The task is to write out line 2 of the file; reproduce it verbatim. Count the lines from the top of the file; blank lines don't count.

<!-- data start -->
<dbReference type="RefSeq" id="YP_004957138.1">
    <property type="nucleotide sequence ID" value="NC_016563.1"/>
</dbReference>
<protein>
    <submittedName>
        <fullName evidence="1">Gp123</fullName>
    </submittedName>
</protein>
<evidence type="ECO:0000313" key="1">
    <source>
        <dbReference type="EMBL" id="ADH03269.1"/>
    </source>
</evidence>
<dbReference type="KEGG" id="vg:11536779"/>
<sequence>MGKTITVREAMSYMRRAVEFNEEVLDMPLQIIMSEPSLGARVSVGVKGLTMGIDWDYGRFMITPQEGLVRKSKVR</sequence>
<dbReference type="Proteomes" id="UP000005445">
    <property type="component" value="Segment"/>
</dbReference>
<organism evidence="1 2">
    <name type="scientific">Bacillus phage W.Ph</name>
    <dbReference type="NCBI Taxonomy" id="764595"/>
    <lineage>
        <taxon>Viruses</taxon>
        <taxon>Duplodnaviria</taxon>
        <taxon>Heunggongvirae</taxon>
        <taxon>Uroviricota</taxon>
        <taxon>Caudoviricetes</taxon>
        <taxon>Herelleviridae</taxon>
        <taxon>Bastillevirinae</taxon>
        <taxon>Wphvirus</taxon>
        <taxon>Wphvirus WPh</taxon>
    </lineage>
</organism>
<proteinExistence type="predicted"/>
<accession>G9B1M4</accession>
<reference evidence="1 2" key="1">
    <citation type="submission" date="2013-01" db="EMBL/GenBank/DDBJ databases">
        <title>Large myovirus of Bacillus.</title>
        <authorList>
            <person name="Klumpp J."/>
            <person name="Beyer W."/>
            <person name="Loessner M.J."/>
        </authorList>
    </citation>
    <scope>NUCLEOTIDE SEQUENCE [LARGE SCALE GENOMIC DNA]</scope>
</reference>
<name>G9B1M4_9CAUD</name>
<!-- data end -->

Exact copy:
    <property type="nucleotide sequence ID" value="NC_016563.1"/>